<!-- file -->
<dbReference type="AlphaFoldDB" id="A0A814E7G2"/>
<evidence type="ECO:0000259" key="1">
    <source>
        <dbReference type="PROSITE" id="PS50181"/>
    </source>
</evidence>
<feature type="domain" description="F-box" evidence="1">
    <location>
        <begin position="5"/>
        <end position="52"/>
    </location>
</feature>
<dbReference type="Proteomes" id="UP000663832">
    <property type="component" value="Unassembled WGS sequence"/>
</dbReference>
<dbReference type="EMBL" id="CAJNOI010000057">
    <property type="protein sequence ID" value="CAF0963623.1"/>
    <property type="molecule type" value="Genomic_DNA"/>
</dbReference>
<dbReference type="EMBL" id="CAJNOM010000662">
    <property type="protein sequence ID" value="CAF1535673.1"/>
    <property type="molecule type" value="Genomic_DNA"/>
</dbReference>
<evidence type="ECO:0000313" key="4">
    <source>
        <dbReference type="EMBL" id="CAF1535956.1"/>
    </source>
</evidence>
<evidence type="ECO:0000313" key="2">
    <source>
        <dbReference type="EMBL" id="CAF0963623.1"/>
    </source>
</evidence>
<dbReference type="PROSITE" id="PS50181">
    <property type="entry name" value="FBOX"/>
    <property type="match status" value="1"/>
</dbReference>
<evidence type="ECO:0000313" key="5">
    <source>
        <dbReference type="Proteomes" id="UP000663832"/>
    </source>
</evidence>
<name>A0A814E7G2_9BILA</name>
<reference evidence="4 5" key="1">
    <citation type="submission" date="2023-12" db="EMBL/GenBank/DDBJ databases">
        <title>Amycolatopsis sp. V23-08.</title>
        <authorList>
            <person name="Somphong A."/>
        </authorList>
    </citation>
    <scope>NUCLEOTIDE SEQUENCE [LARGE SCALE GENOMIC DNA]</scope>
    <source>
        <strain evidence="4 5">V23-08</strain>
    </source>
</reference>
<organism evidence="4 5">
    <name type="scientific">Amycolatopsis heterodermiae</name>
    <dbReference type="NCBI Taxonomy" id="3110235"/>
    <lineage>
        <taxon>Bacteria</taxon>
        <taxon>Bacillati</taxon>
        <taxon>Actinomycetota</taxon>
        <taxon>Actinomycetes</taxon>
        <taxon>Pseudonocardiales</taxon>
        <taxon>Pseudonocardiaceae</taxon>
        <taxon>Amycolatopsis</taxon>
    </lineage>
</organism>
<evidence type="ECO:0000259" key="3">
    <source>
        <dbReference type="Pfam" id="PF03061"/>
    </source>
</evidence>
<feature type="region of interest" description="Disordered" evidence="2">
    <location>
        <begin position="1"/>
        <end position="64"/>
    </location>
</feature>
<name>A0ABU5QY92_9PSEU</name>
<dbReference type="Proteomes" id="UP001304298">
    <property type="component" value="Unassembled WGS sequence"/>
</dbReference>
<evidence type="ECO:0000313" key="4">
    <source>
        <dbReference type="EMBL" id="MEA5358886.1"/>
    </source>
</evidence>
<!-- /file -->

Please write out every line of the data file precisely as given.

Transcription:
<dbReference type="AlphaFoldDB" id="A0A814E7G2"/>
<evidence type="ECO:0000259" key="1">
    <source>
        <dbReference type="PROSITE" id="PS50181"/>
    </source>
</evidence>
<feature type="domain" description="F-box" evidence="1">
    <location>
        <begin position="5"/>
        <end position="52"/>
    </location>
</feature>
<dbReference type="Proteomes" id="UP000663832">
    <property type="component" value="Unassembled WGS sequence"/>
</dbReference>
<dbReference type="EMBL" id="CAJNOI010000057">
    <property type="protein sequence ID" value="CAF0963623.1"/>
    <property type="molecule type" value="Genomic_DNA"/>
</dbReference>
<dbReference type="EMBL" id="CAJNOM010000662">
    <property type="protein sequence ID" value="CAF1535673.1"/>
    <property type="molecule type" value="Genomic_DNA"/>
</dbReference>
<evidence type="ECO:0000313" key="4">
    <source>
        <dbReference type="EMBL" id="CAF1535956.1"/>
    </source>
</evidence>
<evidence type="ECO:0000313" key="2">
    <source>
        <dbReference type="EMBL" id="CAF0963623.1"/>
    </source>
</evidence>
<dbReference type="PROSITE" id="PS50181">
    <property type="entry name" value="FBOX"/>
    <property type="match status" value="1"/>
</dbReference>
<evidence type="ECO:0000313" key="5">
    <source>
        <dbReference type="Proteomes" id="UP000663832"/>
    </source>
</evidence>
<name>A0A814E7G2_9BILA</name>
<reference evidence="4 5" key="1">
    <citation type="submission" date="2023-12" db="EMBL/GenBank/DDBJ databases">
        <title>Amycolatopsis sp. V23-08.</title>
        <authorList>
            <person name="Somphong A."/>
        </authorList>
    </citation>
    <scope>NUCLEOTIDE SEQUENCE [LARGE SCALE GENOMIC DNA]</scope>
    <source>
        <strain evidence="4 5">V23-08</strain>
    </source>
</reference>
<organism evidence="4 5">
    <name type="scientific">Amycolatopsis heterodermiae</name>
    <dbReference type="NCBI Taxonomy" id="3110235"/>
    <lineage>
        <taxon>Bacteria</taxon>
        <taxon>Bacillati</taxon>
        <taxon>Actinomycetota</taxon>
        <taxon>Actinomycetes</taxon>
        <taxon>Pseudonocardiales</taxon>
        <taxon>Pseudonocardiaceae</taxon>
        <taxon>Amycolatopsis</taxon>
    </lineage>
</organism>
<evidence type="ECO:0000259" key="3">
    <source>
        <dbReference type="Pfam" id="PF03061"/>
    </source>
</evidence>
<feature type="region of interest" description="Disordered" evidence="2">
    <location>
        <begin position="1"/>
        <end position="64"/>
    </location>
</feature>
<name>A0ABU5QY92_9PSEU</name>
<dbReference type="Proteomes" id="UP001304298">
    <property type="component" value="Unassembled WGS sequence"/>
</dbReference>
<evidence type="ECO:0000313" key="4">
    <source>
        <dbReference type="EMBL" id="MEA5358886.1"/>
    </source>
</evidence>